Estate Planning Hits Close to Home


Estate planning deals with two of life’s major anxieties--money and death--which explains why many people avoid the subject until it’s too late.

Even the phrase may sound forbidding, or at least unfamiliar. And the topic doesn’t crop up much at cocktail parties or back-yard barbecues.

For the record:

12:00 a.m. May 29, 1994 Clarification
Los Angeles Times Sunday May 29, 1994 Home Edition Real Estate Part K Page 3 Column 3 Real Estate Desk 2 inches; 60 words Type of Material: Correction
A May 15 article on estate planning reported that the federal estate tax rate ranges from 37% to 55% and that there is no California estate tax. Under a form of revenue-sharing known as the Credit for State Death Taxes, California shares in a portion of the federal estate tax paid by an estate. Although the state calls this the California Estate Tax, it is not an additional tax and does not increase the total taxes paid by an estate.

Estate planning is something you’re more likely to think about after a major illness strikes a family member, a friend dies or you watch a grandchild get married.


Basically, estate planning simply means deciding in advance who gets which of your assets after you die and under what circumstances.

Using the right estate planning tools, such as trusts or partnerships, you can even give away some of your wealth to family, friends or charity while you’re living. Some strategies offer tax breaks and income. Plus, these tools can save your heirs a lot of money.

Creating an estate plan takes a lot of serious thinking about your assets and what to do with them, but the effort can bring peace of mind and a great sense of accomplishment.

Estate planning is particularly important for people who have owned Southern California real estate--either their own home or rental property--for a considerable length of time.

The long-term appreciation, combined with a paid-off mortgage and other possessions (cars, jewelry, etc.), can push the value of their estate over the $600,000 lifetime exemption.

Federal taxes on assets exceeding that individual exemption range from 37% to 55%. (There are no estate taxes in California.) Congress has made periodic efforts to reduce the exemption, but no change is contemplated in the near future.


Without estate planning, legal experts point out, prospective heirs can be left with less than half of an estate’s gross value, the balance going to the federal government. And don’t forget all those debts that need to be settled after you die. The gross estate, the one you thought you were leaving, can drop dramatically without planning.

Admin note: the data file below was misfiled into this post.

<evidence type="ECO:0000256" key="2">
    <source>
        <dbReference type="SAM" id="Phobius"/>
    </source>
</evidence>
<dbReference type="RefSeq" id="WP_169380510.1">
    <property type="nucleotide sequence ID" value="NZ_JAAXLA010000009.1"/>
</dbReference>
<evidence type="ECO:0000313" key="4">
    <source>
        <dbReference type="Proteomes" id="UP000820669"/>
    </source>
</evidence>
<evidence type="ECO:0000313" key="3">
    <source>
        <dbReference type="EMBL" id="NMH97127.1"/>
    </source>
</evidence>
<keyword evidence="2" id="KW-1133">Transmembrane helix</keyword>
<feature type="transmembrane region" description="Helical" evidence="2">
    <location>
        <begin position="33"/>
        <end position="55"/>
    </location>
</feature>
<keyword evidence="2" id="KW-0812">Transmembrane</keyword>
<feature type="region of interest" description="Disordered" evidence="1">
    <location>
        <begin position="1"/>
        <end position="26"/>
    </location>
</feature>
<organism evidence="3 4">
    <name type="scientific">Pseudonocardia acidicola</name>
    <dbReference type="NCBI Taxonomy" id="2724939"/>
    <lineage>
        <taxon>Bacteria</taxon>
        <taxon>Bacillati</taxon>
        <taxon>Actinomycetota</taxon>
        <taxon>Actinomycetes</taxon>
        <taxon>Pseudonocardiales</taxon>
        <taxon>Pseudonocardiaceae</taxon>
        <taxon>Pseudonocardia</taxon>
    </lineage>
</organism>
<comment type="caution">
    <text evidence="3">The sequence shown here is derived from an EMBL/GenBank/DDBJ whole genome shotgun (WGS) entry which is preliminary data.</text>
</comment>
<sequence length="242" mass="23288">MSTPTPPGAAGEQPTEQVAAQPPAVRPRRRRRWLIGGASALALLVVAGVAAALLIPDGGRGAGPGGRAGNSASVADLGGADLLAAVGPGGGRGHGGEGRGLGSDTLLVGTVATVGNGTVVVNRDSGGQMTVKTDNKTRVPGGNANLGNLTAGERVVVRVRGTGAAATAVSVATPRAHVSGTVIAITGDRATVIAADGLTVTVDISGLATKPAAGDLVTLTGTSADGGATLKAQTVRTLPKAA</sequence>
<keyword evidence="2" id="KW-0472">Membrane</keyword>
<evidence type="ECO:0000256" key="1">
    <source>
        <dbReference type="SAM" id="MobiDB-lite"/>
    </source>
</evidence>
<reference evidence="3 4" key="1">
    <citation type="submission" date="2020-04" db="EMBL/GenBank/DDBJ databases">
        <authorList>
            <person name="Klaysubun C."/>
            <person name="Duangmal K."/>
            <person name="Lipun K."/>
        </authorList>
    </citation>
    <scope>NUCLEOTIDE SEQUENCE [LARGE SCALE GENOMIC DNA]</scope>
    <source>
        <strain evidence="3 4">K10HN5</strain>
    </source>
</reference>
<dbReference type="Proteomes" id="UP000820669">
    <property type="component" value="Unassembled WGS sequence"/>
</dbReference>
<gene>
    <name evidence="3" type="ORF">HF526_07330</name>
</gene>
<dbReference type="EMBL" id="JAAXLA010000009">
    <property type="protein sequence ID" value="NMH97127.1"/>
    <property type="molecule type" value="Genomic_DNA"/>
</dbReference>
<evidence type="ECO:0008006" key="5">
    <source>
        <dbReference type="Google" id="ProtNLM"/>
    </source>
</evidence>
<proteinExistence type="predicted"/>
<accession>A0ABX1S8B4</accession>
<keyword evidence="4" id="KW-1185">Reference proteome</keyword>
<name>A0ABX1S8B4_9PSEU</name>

Many people think they’ve done enough planning. They’ll point to a will or a living trust as evidence of their efforts. But these devices, valuable as they are, should only be a starting point for longtime owners of valuable Southland real estate, according to estate planning experts.

Some legal experts are even urging individuals as young as 50 to take stock of their assets now, especially if they are wealthy.

Kathryn Ballsun of West Los Angeles, an estate planning attorney for 17 years, suggests that “it’s important to do something while you’re young, rather than get to a point where you’re desperate to make a decision that might be the wrong one.”

Attorney Ken Wolf of Marina del Rey even goes so far as to suggest that “everyone should have an estate plan, especially if they have real property. It’s important to look ahead.”

Century City estate planning attorney Jon J. Gallo sees the current depressed value of real estate as a “window of opportunity” for the next three years or so.


That’s because property put into one of two irrevocable trusts discussed in this series goes in at its fair market value at the time of the transfer. Future appreciation of the property will escape taxation when the owner dies. So why not transfer it into the trust now, while its value is depressed?

For people whose home or rental property is a big part of their assets, experts recommend three time-tested estate planning tools: the qualified personal residence trust (QPRT); the charitable remainder trust (CRT) and the family limited partnership (FLIP).